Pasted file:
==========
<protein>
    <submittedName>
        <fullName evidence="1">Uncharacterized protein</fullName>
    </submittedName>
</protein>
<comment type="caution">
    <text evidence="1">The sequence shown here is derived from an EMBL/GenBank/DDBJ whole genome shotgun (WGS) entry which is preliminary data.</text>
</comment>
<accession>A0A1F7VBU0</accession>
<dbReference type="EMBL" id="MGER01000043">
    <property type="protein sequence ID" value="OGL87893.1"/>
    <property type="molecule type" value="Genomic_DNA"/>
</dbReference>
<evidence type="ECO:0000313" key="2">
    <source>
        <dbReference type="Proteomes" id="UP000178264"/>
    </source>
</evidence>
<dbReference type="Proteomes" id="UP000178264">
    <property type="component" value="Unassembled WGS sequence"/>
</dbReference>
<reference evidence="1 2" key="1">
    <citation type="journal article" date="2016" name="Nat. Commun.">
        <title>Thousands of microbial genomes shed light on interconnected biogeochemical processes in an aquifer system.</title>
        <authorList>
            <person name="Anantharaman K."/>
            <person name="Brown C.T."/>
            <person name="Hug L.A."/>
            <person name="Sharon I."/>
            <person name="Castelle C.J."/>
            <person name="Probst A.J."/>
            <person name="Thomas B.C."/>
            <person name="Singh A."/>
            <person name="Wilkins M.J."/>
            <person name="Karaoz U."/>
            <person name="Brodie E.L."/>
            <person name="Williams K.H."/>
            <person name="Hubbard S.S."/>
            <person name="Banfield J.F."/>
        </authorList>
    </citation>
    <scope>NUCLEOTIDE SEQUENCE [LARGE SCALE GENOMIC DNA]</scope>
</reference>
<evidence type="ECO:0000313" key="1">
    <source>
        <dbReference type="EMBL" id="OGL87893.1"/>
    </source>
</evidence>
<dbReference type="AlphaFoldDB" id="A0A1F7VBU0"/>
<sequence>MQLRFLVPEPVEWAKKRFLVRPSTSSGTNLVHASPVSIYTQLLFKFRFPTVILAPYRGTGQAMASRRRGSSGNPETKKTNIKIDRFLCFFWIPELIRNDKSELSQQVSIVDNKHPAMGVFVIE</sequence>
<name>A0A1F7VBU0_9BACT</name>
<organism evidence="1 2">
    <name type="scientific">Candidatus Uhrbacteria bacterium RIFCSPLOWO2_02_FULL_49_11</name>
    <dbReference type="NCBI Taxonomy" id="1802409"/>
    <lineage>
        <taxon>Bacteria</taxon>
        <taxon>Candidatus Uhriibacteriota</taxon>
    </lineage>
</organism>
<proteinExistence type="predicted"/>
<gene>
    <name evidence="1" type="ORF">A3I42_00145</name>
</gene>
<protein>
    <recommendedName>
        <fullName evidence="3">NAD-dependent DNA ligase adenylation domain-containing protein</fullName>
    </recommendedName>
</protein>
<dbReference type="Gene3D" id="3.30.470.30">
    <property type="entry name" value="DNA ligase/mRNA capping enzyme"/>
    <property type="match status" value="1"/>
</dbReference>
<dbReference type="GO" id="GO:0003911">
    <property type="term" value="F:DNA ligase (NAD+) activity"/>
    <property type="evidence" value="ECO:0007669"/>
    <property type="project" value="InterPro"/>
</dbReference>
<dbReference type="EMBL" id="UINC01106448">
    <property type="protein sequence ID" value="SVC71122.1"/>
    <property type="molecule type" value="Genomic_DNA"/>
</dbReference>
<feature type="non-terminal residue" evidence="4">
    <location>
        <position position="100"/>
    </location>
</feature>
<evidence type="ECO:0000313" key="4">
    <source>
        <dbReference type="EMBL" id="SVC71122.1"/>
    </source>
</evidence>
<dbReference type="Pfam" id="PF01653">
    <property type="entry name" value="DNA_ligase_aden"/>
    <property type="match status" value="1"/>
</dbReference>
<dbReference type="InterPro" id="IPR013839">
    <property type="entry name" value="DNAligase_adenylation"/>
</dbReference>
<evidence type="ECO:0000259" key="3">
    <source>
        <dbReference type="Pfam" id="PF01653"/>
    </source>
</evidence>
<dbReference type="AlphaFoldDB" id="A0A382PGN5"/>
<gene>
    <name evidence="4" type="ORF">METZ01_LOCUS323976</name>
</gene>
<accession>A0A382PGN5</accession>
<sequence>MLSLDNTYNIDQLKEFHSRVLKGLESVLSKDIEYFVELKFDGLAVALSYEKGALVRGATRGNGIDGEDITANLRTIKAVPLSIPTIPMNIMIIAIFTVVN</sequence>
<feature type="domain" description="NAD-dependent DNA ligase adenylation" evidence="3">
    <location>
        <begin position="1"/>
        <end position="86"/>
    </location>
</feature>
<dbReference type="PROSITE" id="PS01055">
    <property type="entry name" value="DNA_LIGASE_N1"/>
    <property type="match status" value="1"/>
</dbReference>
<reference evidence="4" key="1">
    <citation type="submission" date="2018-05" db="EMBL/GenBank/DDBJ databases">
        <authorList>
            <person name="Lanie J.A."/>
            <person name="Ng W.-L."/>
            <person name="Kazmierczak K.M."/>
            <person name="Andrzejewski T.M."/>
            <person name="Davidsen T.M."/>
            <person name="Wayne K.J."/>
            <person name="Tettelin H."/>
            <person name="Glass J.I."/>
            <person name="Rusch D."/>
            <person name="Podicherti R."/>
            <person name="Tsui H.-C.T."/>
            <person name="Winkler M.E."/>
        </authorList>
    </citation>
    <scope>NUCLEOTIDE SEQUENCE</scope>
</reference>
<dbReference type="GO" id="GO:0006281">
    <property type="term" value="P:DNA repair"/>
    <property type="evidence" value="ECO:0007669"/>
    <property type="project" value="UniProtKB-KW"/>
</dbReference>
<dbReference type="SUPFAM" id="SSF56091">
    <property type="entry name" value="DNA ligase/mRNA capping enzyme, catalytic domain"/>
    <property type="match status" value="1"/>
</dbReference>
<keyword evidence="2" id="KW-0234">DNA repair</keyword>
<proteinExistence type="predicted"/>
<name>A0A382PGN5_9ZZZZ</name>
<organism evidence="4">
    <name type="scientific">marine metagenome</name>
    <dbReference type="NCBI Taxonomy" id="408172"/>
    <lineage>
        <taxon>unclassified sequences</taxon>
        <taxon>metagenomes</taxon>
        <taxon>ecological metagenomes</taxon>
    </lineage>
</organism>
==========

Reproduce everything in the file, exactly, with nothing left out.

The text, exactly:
<protein>
    <submittedName>
        <fullName evidence="1">Uncharacterized protein</fullName>
    </submittedName>
</protein>
<comment type="caution">
    <text evidence="1">The sequence shown here is derived from an EMBL/GenBank/DDBJ whole genome shotgun (WGS) entry which is preliminary data.</text>
</comment>
<accession>A0A1F7VBU0</accession>
<dbReference type="EMBL" id="MGER01000043">
    <property type="protein sequence ID" value="OGL87893.1"/>
    <property type="molecule type" value="Genomic_DNA"/>
</dbReference>
<evidence type="ECO:0000313" key="2">
    <source>
        <dbReference type="Proteomes" id="UP000178264"/>
    </source>
</evidence>
<dbReference type="Proteomes" id="UP000178264">
    <property type="component" value="Unassembled WGS sequence"/>
</dbReference>
<reference evidence="1 2" key="1">
    <citation type="journal article" date="2016" name="Nat. Commun.">
        <title>Thousands of microbial genomes shed light on interconnected biogeochemical processes in an aquifer system.</title>
        <authorList>
            <person name="Anantharaman K."/>
            <person name="Brown C.T."/>
            <person name="Hug L.A."/>
            <person name="Sharon I."/>
            <person name="Castelle C.J."/>
            <person name="Probst A.J."/>
            <person name="Thomas B.C."/>
            <person name="Singh A."/>
            <person name="Wilkins M.J."/>
            <person name="Karaoz U."/>
            <person name="Brodie E.L."/>
            <person name="Williams K.H."/>
            <person name="Hubbard S.S."/>
            <person name="Banfield J.F."/>
        </authorList>
    </citation>
    <scope>NUCLEOTIDE SEQUENCE [LARGE SCALE GENOMIC DNA]</scope>
</reference>
<evidence type="ECO:0000313" key="1">
    <source>
        <dbReference type="EMBL" id="OGL87893.1"/>
    </source>
</evidence>
<dbReference type="AlphaFoldDB" id="A0A1F7VBU0"/>
<sequence>MQLRFLVPEPVEWAKKRFLVRPSTSSGTNLVHASPVSIYTQLLFKFRFPTVILAPYRGTGQAMASRRRGSSGNPETKKTNIKIDRFLCFFWIPELIRNDKSELSQQVSIVDNKHPAMGVFVIE</sequence>
<name>A0A1F7VBU0_9BACT</name>
<organism evidence="1 2">
    <name type="scientific">Candidatus Uhrbacteria bacterium RIFCSPLOWO2_02_FULL_49_11</name>
    <dbReference type="NCBI Taxonomy" id="1802409"/>
    <lineage>
        <taxon>Bacteria</taxon>
        <taxon>Candidatus Uhriibacteriota</taxon>
    </lineage>
</organism>
<proteinExistence type="predicted"/>
<gene>
    <name evidence="1" type="ORF">A3I42_00145</name>
</gene>
<protein>
    <recommendedName>
        <fullName evidence="3">NAD-dependent DNA ligase adenylation domain-containing protein</fullName>
    </recommendedName>
</protein>
<dbReference type="Gene3D" id="3.30.470.30">
    <property type="entry name" value="DNA ligase/mRNA capping enzyme"/>
    <property type="match status" value="1"/>
</dbReference>
<dbReference type="GO" id="GO:0003911">
    <property type="term" value="F:DNA ligase (NAD+) activity"/>
    <property type="evidence" value="ECO:0007669"/>
    <property type="project" value="InterPro"/>
</dbReference>
<dbReference type="EMBL" id="UINC01106448">
    <property type="protein sequence ID" value="SVC71122.1"/>
    <property type="molecule type" value="Genomic_DNA"/>
</dbReference>
<feature type="non-terminal residue" evidence="4">
    <location>
        <position position="100"/>
    </location>
</feature>
<evidence type="ECO:0000313" key="4">
    <source>
        <dbReference type="EMBL" id="SVC71122.1"/>
    </source>
</evidence>
<dbReference type="Pfam" id="PF01653">
    <property type="entry name" value="DNA_ligase_aden"/>
    <property type="match status" value="1"/>
</dbReference>
<dbReference type="InterPro" id="IPR013839">
    <property type="entry name" value="DNAligase_adenylation"/>
</dbReference>
<evidence type="ECO:0000259" key="3">
    <source>
        <dbReference type="Pfam" id="PF01653"/>
    </source>
</evidence>
<dbReference type="AlphaFoldDB" id="A0A382PGN5"/>
<gene>
    <name evidence="4" type="ORF">METZ01_LOCUS323976</name>
</gene>
<accession>A0A382PGN5</accession>
<sequence>MLSLDNTYNIDQLKEFHSRVLKGLESVLSKDIEYFVELKFDGLAVALSYEKGALVRGATRGNGIDGEDITANLRTIKAVPLSIPTIPMNIMIIAIFTVVN</sequence>
<feature type="domain" description="NAD-dependent DNA ligase adenylation" evidence="3">
    <location>
        <begin position="1"/>
        <end position="86"/>
    </location>
</feature>
<dbReference type="PROSITE" id="PS01055">
    <property type="entry name" value="DNA_LIGASE_N1"/>
    <property type="match status" value="1"/>
</dbReference>
<reference evidence="4" key="1">
    <citation type="submission" date="2018-05" db="EMBL/GenBank/DDBJ databases">
        <authorList>
            <person name="Lanie J.A."/>
            <person name="Ng W.-L."/>
            <person name="Kazmierczak K.M."/>
            <person name="Andrzejewski T.M."/>
            <person name="Davidsen T.M."/>
            <person name="Wayne K.J."/>
            <person name="Tettelin H."/>
            <person name="Glass J.I."/>
            <person name="Rusch D."/>
            <person name="Podicherti R."/>
            <person name="Tsui H.-C.T."/>
            <person name="Winkler M.E."/>
        </authorList>
    </citation>
    <scope>NUCLEOTIDE SEQUENCE</scope>
</reference>
<dbReference type="GO" id="GO:0006281">
    <property type="term" value="P:DNA repair"/>
    <property type="evidence" value="ECO:0007669"/>
    <property type="project" value="UniProtKB-KW"/>
</dbReference>
<dbReference type="SUPFAM" id="SSF56091">
    <property type="entry name" value="DNA ligase/mRNA capping enzyme, catalytic domain"/>
    <property type="match status" value="1"/>
</dbReference>
<keyword evidence="2" id="KW-0234">DNA repair</keyword>
<proteinExistence type="predicted"/>
<name>A0A382PGN5_9ZZZZ</name>
<organism evidence="4">
    <name type="scientific">marine metagenome</name>
    <dbReference type="NCBI Taxonomy" id="408172"/>
    <lineage>
        <taxon>unclassified sequences</taxon>
        <taxon>metagenomes</taxon>
        <taxon>ecological metagenomes</taxon>
    </lineage>
</organism>